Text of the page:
Industry News

Leaked emails reveal that hackers demanded money from Sony Pictures before attack

At 9:44am PST on November 21st, just three days before Sony Pictures’ network was brought down in dramatic fashion by hackers with locked screens and grisly displays of skulls, the company’s top executives received an unsolicited email.


Subject: Notice to Sony Pictures Entertainment Inc.

Message body:

We’ve got great damage by Sony Pictures.

The compensation for it, monetary compensation we want.

Pay the damage, or Sony Pictures will be bombarded as a whole.

You know us very well. We never wait long.

You’d better behave wisely.

From God’sApstls

Details of the attackers’ prior warning to Sony have come to light after thousands of email messages were leaked online, from the mailboxes of hacked executives Steve Mosko, president of Sony Pictures Television, and Sony Pictures Entertainment co-chairman Amy Pascal.

Perhaps predictably, interested observers have been sifting through the stolen communications and leaked files to see what titbits they can find.

And, aside from scripts, box office projections, social security numbers and even Brad Pitt’s phone number, the hackers’ apparent warning to Sony Pictures has been unearthed.

The email, which claimed to come from a Gmail address belonging to someone called “Frank David”, was sent to five of Sony Pictures’ top executives, including CEO Michael Lynton.

What the poorly-worded email doesn’t reveal, of course, is precisely how much money the extortionists wanted Sony Pictures to cough up.

Furthermore, the email contains no apparent reference to the upcoming Seth Rogan comedy “The Interview: which some commentators (but not me) have speculated might have resulted in North Korea backing an operation to hack the Hollywood studio.

So just who might God’sApstls (God’s Apostles?) be?

No-one is sure. But they did warrant a mention in a message embedded within the malware that struck Sony’s hacked computer systems just days later:

“We’ve already warned you, and this is just a beginning.

We continue till our request be met.

We’ve obtained all your internal data including your secrets and top secrets.

If you don’t obey us, we’ll release data shown below to the world.

Determine what will you do till November the 24th, 11:00 PM(GMT).

Post an email address and the following sentence on your twitter and facebook, and we’ll contact the email address.

Thanks a lot to God’sApstls [sic] contributing your great effort to peace of the world.

And even if you just try to seek out who we are, all of your data will be released at once.”

Whether “God’sApstls” are related to Guardians of Peace (aka GOP) who previously claimed responsibility for the attack on Sony Pictures remains unclear.

Hopefully the apparent extortion email from the hackers will be one of the avenues that police will be pursuing in their attempt to determine who is responsible for what is turning into one of the most embarrassing corporate hacks of recent times.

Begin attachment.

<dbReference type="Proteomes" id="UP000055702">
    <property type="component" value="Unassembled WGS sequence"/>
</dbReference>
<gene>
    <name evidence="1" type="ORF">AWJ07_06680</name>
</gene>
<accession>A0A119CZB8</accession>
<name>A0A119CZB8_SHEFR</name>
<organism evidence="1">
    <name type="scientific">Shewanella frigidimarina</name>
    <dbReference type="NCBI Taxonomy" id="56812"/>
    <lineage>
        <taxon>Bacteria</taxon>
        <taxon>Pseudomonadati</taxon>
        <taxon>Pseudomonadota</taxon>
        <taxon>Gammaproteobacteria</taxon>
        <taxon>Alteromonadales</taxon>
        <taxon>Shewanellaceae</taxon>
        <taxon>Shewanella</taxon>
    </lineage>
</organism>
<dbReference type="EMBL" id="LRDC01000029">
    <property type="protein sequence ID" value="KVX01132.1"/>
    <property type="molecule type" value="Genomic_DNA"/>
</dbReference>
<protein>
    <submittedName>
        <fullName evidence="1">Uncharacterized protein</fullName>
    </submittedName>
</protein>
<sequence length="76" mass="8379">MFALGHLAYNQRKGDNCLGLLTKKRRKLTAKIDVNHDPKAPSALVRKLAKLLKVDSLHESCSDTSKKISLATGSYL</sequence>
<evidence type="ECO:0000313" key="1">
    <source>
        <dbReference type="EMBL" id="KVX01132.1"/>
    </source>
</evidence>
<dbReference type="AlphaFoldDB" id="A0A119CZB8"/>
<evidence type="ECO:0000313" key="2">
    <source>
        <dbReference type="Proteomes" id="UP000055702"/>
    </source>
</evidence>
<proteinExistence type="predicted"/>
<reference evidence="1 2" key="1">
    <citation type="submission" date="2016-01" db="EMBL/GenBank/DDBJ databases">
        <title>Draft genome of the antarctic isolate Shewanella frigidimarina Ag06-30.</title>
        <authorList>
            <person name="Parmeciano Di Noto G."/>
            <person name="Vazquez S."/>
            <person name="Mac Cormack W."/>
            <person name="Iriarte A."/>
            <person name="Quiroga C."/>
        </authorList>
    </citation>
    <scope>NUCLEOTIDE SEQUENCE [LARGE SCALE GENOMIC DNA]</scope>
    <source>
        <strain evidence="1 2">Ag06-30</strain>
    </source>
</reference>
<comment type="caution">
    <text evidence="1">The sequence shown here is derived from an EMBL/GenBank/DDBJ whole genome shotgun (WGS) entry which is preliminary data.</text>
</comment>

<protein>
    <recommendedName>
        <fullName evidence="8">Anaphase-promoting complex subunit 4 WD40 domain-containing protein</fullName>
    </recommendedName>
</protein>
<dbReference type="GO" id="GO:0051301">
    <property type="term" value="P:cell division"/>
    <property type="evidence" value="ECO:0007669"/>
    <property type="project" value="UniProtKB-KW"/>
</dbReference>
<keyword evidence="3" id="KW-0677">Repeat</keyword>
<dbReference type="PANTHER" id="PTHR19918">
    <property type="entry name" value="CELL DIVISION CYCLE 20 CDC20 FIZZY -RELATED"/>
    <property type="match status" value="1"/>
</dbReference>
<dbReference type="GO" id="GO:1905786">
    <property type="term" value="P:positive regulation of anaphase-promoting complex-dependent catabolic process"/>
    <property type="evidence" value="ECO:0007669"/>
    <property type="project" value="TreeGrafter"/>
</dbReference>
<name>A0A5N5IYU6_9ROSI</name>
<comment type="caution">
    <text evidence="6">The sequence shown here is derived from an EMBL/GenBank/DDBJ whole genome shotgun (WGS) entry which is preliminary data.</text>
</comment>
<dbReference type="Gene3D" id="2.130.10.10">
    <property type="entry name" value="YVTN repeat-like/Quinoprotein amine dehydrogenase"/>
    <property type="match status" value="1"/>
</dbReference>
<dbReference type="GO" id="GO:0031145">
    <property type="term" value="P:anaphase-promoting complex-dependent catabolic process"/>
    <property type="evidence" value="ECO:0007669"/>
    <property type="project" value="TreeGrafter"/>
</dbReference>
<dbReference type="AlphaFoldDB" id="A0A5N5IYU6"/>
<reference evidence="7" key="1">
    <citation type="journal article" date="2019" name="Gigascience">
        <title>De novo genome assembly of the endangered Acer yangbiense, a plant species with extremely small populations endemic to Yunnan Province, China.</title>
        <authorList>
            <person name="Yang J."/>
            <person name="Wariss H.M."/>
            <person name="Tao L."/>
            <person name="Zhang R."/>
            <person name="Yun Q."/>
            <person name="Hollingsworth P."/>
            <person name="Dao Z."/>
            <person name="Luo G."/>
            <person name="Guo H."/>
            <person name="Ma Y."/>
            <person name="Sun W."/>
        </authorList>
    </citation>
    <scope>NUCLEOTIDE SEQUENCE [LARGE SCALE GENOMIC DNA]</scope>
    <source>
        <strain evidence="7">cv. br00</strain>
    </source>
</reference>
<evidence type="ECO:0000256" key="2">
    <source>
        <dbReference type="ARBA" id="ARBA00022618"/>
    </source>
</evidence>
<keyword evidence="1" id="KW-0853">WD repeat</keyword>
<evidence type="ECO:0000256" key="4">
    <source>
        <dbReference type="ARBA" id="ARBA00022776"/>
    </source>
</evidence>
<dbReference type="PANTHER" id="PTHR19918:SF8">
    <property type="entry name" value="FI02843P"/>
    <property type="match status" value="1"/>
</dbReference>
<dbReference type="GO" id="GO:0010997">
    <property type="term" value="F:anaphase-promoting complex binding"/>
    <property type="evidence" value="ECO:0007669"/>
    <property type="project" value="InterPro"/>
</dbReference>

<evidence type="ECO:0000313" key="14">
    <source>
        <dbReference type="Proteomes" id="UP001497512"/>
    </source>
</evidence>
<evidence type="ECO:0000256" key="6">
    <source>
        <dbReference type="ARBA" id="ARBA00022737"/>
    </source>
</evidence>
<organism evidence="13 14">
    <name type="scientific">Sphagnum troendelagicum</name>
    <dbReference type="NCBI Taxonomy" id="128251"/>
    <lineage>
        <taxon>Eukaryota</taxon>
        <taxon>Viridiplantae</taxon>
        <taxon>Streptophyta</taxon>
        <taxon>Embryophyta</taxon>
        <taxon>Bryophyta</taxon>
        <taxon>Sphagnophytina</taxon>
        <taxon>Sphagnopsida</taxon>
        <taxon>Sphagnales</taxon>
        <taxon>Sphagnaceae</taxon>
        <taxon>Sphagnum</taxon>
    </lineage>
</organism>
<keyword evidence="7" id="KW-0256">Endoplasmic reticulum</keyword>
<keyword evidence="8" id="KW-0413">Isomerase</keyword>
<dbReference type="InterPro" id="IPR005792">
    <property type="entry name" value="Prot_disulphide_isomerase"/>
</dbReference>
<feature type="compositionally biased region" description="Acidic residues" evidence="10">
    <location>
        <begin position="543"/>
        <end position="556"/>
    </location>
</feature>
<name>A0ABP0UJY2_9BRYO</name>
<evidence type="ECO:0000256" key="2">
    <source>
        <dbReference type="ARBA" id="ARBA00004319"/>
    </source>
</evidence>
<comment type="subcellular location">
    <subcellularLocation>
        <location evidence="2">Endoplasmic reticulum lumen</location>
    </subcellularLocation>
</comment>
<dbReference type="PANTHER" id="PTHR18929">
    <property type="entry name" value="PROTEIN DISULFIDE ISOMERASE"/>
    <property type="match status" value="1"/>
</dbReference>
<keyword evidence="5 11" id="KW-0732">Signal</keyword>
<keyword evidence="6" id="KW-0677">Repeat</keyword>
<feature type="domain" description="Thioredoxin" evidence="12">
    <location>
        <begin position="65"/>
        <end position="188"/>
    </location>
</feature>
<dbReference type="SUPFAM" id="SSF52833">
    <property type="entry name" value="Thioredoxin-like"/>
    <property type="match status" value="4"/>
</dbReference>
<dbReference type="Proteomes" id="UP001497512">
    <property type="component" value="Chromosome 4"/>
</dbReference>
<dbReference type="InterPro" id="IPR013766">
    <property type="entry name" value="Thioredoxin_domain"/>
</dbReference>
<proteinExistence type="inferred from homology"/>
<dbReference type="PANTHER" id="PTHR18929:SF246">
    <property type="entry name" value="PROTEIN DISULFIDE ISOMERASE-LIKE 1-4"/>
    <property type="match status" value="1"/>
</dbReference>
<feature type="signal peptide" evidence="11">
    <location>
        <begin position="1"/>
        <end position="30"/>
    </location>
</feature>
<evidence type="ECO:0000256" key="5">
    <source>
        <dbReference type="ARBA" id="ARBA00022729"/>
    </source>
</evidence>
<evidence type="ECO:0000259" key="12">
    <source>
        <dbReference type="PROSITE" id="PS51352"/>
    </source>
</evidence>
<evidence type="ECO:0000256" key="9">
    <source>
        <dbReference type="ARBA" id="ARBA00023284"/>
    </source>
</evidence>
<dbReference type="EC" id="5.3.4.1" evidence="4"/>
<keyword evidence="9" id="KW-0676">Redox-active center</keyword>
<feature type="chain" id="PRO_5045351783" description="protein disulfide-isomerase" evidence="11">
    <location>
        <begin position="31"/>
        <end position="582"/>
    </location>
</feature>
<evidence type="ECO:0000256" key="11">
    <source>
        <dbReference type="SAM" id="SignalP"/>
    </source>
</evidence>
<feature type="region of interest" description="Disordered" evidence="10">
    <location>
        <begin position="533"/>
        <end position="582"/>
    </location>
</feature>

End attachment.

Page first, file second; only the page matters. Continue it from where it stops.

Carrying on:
About the author


Graham Cluley is an award-winning security blogger, researcher and public speaker. He has been working in the computer security industry since the early 1990s, having been employed by companies such as Sophos, McAfee and Dr Solomon's. He has given talks about computer security for some of the world's largest companies, worked with law enforcement agencies on investigations into hacking groups, and regularly appears on TV and radio explaining computer security threats.

Graham Cluley was inducted into the InfoSecurity Europe Hall of Fame in 2011, and was given an honorary mention in the "10 Greatest Britons in IT History" for his contribution as a leading authority in internet security.


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  • Well, two days ago North Korea denied it :

    they did however, praise it, which isn’t all that surprising, potentially even if it wasn’t for the film they’re enraged about….

    In addition, while I’m not sure where it is, I seem to recall there was a screen dump of GOP and a twitter post (or something like that…) with a link to them which they are taking suggestions. Not sure where this was, however… very likely the BBC too. So for whatever it may be worth, it seems indeed NK did not do it (I never thought they did, either, and in any case speculating does no good and in many respects does more harm). I would be quite surprised if they did do it and now are denying it and even more so praising it. That seems very out of character (or at least, out of character based on what little is known of the secret state) of them. While it isn’t out of character for them to praise it, I would think it is out of character to deny it when they had done it and at the same time (together) they would praise it (surely they’d want the credit if they did indeed do it). But you’ll never silence those who like to speculate, somewhat like censorship doesn’t always work as planned…

  • What’s interesting is that the federal response is inversely proportional to the magnitude of the breach. It would appear the feral gov is so completely inept as to be asleep at the wheel, still what else could be expected from the dumbest parasites in the universe.

    Sony should be setting up a bitcoin wallet for a bounty offered for the heads of those responsible.
    Since the gov isn’t able to do anything useful ever, the Sony staff should simply put a bounty on the open market and let the heads roll. I figure a ten million bounty would have the hackers mothers turning them in.

  • How on earth is Sony Pictures a national security issue? What’s funny is that if it was North Korea attacking Sony pictures how come NSA didn’t pick up traffic of 10 Terrabytes of information from US to North Korea… Just wait and see, this is one step of trying to attack North Korea by putting more sanctions.